Team India at the FIBA Asia Cup 2017. Image credits:

India’s campaign at the FIBA Asia Cup 2017 tipped off today, after months of hype and excitement over the prospect that India’s time on the international basketball stage has finally arrived. This team has been called India’s best in recent times (possibly best ever), led by our very own ‘Big 3’ of Vishesh Bhriguvanshi, Amjyot Singh Gill, and Amritpal Singh. Sweetening the deal was the return of NBA draftee Satnam Singh, and fans have been itching to see how it all comes together.

Stuttering start

Perhaps it was the weight of expectations, the pressure of starting a major tournament against a heavily favoured Iranian team, or just the indifference caused by having to play before empty rafters: when the Indian team finally stepped on to the court in today’s game against Iran, they struggled to generate any rhythm.

Early on, the game plan was to use the 3 – 2 zone defence to contain Iran’s offence; after all, Iran are ranked 25th in the world, they won the FIBA Asia Challenge 2016 in comprehensive fashion, and beat India by 22 points en route to a third place finish at the FIBA Asia Championship 2015. But a plan is only as good as its execution, and poor defence and organisation allowed Iran to spark an early 18 – 2 run. Thereafter, they never looked back: penetrating the paint at will and continuing to shoot the ball well.

Amjyot Singh attempts a contested jumper against Iran. Image

In contrast, the Indian men struggled to make their shots, or string together any plays that were capable of finding the open looks. Too often they resorted to taking contested jump shots, a tendency that even India’s big men were guilty of. Amritpal Singh has been drawing plaudits for his contributions while playing for the Sydney Kings – racking up double doubles and dominating the boards – but his post game was all but missing today.

In the final analysis, India’s performance was summed up by the fact that talismanic scorer Amjyot Singh led the team with only 10 points.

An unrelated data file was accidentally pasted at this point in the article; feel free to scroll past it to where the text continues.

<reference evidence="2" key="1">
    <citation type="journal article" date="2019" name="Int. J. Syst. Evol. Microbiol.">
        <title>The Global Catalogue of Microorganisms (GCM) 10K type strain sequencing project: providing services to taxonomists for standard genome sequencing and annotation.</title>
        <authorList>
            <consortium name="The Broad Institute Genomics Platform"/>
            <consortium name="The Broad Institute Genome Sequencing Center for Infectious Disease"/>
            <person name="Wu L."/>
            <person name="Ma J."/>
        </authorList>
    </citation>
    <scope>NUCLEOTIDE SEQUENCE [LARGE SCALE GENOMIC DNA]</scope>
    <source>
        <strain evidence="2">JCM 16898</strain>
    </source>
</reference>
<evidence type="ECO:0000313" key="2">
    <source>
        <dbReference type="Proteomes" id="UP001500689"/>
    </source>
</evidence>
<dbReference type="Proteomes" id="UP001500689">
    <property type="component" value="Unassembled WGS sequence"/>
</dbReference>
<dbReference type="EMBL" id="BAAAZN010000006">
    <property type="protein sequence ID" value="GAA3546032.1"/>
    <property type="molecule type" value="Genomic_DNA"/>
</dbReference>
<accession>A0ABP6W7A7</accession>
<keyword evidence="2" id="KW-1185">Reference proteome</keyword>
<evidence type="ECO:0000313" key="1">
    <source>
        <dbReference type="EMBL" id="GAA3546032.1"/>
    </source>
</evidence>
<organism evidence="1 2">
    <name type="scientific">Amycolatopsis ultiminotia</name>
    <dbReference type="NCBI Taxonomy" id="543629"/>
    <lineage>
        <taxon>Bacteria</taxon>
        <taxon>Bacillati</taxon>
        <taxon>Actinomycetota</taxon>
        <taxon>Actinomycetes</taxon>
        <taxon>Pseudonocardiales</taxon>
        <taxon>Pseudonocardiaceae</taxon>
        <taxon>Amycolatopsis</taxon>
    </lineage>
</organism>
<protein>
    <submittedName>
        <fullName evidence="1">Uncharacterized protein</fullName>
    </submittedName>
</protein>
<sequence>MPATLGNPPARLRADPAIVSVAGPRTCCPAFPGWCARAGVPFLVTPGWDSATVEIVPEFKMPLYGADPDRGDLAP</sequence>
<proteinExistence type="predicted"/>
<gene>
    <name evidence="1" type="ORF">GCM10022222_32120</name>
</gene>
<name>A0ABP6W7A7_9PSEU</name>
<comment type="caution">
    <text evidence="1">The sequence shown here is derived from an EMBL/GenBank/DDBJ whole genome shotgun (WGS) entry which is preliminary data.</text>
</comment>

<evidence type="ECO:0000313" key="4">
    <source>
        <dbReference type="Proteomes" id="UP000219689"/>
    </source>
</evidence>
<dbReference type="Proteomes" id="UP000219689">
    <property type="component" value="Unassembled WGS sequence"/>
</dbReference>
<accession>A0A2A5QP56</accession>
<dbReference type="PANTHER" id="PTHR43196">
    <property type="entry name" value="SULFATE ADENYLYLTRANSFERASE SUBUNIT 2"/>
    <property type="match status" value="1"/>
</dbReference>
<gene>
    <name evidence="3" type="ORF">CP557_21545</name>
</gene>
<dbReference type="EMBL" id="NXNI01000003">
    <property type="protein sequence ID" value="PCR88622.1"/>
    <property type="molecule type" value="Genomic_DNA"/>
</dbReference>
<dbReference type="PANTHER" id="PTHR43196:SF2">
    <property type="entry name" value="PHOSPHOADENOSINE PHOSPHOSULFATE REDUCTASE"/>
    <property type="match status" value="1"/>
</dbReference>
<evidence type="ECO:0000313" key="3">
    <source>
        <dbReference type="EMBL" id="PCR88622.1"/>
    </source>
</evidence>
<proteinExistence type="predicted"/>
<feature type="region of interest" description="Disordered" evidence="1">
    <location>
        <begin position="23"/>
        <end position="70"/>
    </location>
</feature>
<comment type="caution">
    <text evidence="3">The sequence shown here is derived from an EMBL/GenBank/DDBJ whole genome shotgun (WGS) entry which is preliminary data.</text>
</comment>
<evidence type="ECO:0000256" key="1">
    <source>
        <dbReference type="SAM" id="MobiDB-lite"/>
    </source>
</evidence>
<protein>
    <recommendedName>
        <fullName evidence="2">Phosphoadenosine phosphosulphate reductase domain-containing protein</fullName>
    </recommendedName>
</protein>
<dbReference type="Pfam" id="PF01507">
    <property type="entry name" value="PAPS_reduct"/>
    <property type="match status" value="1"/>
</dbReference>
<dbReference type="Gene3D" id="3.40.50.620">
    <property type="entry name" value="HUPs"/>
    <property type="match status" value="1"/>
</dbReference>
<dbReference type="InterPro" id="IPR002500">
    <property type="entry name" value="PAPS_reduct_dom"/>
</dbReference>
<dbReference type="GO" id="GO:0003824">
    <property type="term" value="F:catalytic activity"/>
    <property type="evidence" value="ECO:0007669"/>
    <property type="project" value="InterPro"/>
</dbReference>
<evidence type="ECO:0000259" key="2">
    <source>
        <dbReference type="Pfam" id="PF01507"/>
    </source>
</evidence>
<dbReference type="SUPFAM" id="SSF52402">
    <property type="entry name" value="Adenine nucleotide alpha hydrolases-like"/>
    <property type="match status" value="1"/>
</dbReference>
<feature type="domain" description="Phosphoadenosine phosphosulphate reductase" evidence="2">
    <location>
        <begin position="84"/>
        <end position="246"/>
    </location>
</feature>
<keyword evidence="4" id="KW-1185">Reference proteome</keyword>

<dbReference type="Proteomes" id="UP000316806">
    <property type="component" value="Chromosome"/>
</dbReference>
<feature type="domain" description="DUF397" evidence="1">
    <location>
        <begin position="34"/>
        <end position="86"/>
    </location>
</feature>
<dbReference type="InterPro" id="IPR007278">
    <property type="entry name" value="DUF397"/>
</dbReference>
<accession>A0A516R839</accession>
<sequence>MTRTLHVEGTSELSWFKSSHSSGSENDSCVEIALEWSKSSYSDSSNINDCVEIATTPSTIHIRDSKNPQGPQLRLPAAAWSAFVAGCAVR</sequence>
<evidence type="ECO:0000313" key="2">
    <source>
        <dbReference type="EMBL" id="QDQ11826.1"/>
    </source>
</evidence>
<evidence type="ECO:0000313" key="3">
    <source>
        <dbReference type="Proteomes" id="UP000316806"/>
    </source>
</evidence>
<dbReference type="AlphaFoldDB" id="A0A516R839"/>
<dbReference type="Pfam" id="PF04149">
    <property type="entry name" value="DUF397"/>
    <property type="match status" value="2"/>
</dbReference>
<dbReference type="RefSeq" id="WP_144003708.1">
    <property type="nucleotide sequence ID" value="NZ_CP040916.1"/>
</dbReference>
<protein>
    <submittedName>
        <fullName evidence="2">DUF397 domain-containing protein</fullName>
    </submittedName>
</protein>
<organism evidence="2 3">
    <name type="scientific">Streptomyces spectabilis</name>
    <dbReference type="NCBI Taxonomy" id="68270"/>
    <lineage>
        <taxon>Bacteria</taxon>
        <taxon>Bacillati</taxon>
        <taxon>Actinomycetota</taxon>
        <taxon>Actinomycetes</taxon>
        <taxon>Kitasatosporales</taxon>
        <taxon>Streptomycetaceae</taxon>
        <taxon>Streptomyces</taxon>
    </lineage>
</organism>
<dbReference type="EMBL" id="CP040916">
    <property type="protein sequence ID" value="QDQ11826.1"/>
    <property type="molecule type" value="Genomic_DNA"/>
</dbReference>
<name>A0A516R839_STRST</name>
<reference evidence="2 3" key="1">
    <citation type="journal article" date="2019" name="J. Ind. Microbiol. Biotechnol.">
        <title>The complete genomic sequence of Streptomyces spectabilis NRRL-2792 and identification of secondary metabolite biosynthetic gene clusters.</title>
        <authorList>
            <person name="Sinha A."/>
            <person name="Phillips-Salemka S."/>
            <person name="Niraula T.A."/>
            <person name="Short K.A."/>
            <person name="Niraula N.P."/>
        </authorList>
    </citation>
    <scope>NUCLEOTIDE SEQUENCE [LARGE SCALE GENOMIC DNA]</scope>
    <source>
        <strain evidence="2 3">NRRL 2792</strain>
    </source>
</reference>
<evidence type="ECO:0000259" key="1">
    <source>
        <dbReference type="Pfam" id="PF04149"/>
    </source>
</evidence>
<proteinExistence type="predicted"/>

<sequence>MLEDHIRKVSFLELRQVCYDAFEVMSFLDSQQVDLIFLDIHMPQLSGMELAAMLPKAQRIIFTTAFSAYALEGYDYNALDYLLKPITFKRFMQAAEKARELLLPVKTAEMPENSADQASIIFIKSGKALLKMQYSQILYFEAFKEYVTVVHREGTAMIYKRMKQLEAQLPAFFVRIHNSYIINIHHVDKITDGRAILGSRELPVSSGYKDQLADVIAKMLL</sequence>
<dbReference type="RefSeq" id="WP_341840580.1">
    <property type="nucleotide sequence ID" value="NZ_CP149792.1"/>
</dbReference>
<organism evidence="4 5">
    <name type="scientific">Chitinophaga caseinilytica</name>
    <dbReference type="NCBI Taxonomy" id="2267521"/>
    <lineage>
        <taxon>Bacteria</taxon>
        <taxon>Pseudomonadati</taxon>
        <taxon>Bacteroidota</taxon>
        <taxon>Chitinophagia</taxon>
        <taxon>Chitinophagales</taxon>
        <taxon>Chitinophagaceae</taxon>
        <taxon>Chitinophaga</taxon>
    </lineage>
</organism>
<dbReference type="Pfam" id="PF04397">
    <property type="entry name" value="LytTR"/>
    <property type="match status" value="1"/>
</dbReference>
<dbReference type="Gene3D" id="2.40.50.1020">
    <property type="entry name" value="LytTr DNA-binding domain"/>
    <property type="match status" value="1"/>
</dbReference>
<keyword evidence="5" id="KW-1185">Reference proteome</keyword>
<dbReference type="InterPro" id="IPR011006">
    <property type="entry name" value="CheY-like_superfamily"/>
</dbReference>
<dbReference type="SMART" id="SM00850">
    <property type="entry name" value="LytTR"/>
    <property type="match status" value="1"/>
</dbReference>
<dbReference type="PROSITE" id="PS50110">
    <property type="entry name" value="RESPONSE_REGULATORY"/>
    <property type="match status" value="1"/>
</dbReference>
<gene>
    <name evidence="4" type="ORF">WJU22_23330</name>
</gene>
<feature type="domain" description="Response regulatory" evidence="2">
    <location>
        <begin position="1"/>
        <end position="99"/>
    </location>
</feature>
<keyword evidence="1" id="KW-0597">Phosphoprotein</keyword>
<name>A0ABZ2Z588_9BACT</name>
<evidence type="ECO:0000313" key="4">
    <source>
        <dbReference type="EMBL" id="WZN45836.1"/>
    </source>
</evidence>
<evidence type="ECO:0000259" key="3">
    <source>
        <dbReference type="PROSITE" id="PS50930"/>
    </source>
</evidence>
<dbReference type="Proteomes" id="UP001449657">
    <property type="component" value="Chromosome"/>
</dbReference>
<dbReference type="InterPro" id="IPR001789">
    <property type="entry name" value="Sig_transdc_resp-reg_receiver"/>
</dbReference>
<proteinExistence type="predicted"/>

Key Matchup: Hadadi v Satnam

Before the game, there was widespread speculation that Iran’s superstar Hamed Hadadi would not be fit to start the game, and finding his name on the team sheet before the tip-off would not have helped any fraying nerves. The 7ft2” centre is an imposing presence in the paint, and he honed his craft during the five seasons he played in the NBA (for the Phoenix Suns and Memphis Grizzlies).

On paper, the Indian team has a giant NBA star of our own in Satnam Singh, and going into the tournament, the matchup between Satnam and Hadadi was touted as the ‘Battle of the Behemoths’. But alas! Hadadi waltzed through the game – serving up the highlight dunks and fadeaway jumpers – while Satnam failed to the put the ball in the hoop. Hadadi racked up 20 points and dished out 8 assists, only serving to remind Indian basketball fans what we wish Satnam could be.


??? @HamedHaddadi for the jam! #PosterDunk #FIBAAsiaCup2017

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The final take

Realistically, this fixture against Iran was always going to prove difficult, and the Indian men will only be disappointed by the ease with which they succumbed. Dissatisfied murmurs in the run-up to the tournament, centred on late arrivals and inadequate preparation, may have served to predict the disarray with which India have started the tournament. Nevertheless, it is hard to doubt the pedigree of the team’s stars and the potential of the youth. Indian basketball fans will be hoping that the team finds its groove when they play Jordan on Friday.

Iran (Hamed Hadadi 20 pts; Mohammad Jamshidijafarabadi 18 pts; Arsalan Kazemi 10 pts, 10 rebs) bt India (Amjyot Singh Gill 10 pts; Talwinderjit Singh 9 pts) 101 – 54 [29 – 8, 21 – 14, 29 – 17, 22 – 15]


India’s fixtures

The Indian men play their second fixture against 28th ranked Jordan on 11th August at 1830 local time (2100 IST). They close out the group stages against Syria on 13th August at 2100 local time (2330 IST).


About the FIBA Asia Cup 2017

The FIBA Asia Cup 2017 is being played in Lebanon from 8-20 August 2017. For the first time, the tournament features Oceanian powerhouses Australia and New Zealand, as sixteen teams battle for top honours in Asia.

India is in Group A, along with Jordan, Syria, and three-time Asian champions Iran. The remaining groups comprise the following teams: Iraq, China, Philippines, and Qatar (Group B); Kazakhstan, Lebanon, Korea, and New Zealand (Group C); and Japan, Hong Kong, Chinese Taipei, and Australia (Group D).

The top three teams from each group will advance to the second phase, where they will be divided into two groups of six teams each (Groups E and F). The top four teams from each of these groups will advance to the quarterfinals.

Official tournament website:


Nitesh Daryanani
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